We’re constantly told to save for emergencies — yet most Americans aren’t doing a good enough job in that arena. In fact, according to new data from GOBankingRates, more than half of Americans have less than $1,000 in savings, and the bulk of U.S. adults don’t have enough cash to cover an extended bout of unemployment or an unplanned medical bill.
If you’re behind on emergency savings, then it’s critical that you take steps to do better — especially since you never know when an unanticipated expense will fall in your lap. How much money do you need socked away? It depends on your circumstances, but generally speaking, workers are advised to have enough cash on hand to cover three to six months of living expenses. Here’s how to build up to that point if you’re nowhere close at present.
1. Bank your raise
Did you get a raise at the start of 2018? Before you get too used to having that extra money in your paychecks, figure out how much of a boost you really got on a post-tax basis, and set up an automatic savings option that sends that excess directly into your bank account. The logic here is that since you didn’t have that money available as of just a couple of months ago, there’s no reason you can’t go back to living without it. And if you automate your savings, you’ll resist the urge to spend that newfound cash.
2. Rethink your budget
If you’re already following a budget, you’re ahead of the game compared to the bulk of Americans who aren’t. Still, that doesn’t mean your budget is best serving your financial needs. If you’re looking to grow your savings, you’ll need to reexamine that budget and find ways to cut corners. That could mean canceling your cable package, curbing leisure spending, or unloading a vehicle whose monthly payment could otherwise be padding your emergency fund. It doesn’t really matter which expenses you trim as long as you take some steps to free up more cash for savings.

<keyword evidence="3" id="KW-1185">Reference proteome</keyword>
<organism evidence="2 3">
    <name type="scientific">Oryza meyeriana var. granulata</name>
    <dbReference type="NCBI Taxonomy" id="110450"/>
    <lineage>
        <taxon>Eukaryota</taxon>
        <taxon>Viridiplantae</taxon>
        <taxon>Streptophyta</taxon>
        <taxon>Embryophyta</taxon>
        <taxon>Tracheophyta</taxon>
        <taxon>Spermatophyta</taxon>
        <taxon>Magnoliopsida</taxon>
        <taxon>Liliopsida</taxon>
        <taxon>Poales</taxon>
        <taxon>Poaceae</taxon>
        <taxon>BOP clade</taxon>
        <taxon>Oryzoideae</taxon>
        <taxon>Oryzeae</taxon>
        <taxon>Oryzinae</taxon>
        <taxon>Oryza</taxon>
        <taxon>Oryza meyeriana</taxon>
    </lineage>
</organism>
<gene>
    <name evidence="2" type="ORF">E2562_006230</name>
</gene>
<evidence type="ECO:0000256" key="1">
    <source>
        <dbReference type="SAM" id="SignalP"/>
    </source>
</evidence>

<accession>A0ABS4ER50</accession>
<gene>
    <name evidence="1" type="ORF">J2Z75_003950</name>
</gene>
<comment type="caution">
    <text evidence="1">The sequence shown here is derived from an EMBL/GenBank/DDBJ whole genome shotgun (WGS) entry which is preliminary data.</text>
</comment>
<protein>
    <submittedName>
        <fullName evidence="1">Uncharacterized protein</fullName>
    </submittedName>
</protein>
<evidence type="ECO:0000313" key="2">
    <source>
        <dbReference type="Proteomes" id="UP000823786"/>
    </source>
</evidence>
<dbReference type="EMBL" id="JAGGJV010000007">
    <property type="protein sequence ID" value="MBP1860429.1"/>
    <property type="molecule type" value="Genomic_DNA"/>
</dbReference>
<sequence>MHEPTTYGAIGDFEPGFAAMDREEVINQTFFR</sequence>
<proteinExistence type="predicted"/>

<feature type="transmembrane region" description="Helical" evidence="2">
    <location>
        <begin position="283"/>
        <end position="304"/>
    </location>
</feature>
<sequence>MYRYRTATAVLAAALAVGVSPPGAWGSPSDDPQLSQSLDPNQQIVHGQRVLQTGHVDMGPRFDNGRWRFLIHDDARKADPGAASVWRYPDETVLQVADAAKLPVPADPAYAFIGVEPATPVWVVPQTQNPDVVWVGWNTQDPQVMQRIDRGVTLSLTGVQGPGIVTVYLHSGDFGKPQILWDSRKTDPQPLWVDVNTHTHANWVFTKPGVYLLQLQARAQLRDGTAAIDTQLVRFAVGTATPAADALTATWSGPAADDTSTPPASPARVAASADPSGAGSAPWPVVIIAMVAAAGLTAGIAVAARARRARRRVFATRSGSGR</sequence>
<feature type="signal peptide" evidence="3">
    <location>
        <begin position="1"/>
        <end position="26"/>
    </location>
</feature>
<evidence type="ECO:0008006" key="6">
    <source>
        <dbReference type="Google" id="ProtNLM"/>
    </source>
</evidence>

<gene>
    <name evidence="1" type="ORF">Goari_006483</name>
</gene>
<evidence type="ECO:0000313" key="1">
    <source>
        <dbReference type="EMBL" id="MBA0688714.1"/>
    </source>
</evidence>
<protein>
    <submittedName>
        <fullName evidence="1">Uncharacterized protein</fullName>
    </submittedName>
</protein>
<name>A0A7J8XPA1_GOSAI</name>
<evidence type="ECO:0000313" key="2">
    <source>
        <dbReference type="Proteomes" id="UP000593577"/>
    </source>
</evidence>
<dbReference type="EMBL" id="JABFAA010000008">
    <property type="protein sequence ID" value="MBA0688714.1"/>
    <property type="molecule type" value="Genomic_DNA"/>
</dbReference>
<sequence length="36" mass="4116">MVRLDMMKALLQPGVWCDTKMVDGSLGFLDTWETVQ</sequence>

3. Get a side hustle
Those of us who hold down a day job know full well how draining that alone can be. But if you’re frighteningly behind on savings, you may need to push yourself toward a side hustle, at least temporarily. Working a secondary gig is a great way to boost your savings quickly, and if you’re willing to keep at it, you might manage to avoid cutting some of the expenses we just talked about.
4. Save your tax refund
Each year, the majority of tax filers wind up getting some sort of refund. If you’re due money from the IRS, one of the smartest things you can do with it is stick it directly into the bank. This holds true whether you get a $600 check or a $6,000 one. Any amount you can add to your savings will go a long way when you’re coming in far behind.
5. Clean house
Many of us are too busy to regularly take inventory at home, but if you do a quick look around, you’ll probably realize you’re sitting on multiple items you no longer need or use. If that’s the case, then investing some time into selling those possessions could put a chunk of cash back in your pocket — cash you can use to pad your savings. So go ahead and list that old TV or that designer outfit you bought a year ago that still has its tags. You never know how much someone might be willing to pay for an item that’ll otherwise just collect dust or take up precious space in your closet.
Of course, these are just some of the options you have for boosting your emergency savings, so if you’re sitting on minimal cash, you’ll want to get moving one way or another. There’s no telling when your car will break down, your roof will collapse, or your leg will get broken, and while you certainly can’t predict the future, you can do your part to protect yourself from it financially.
This article was written by Maurie Backman from The Motley Fool and was licensed from NewsCred, Inc. Santander Bank does not provide financial, tax or legal advice and the information contained in this article does not constitute tax, legal or financial advice. Santander Bank does not make any claims, promises or guarantees about the accuracy, completeness, or adequacy of the information contained in this article. Readers should consult their own attorneys or other tax advisors regarding any financial strategies mentioned in this article. These materials are for informational purposes only and do not necessarily reflect the views or endorsement of Santander Bank.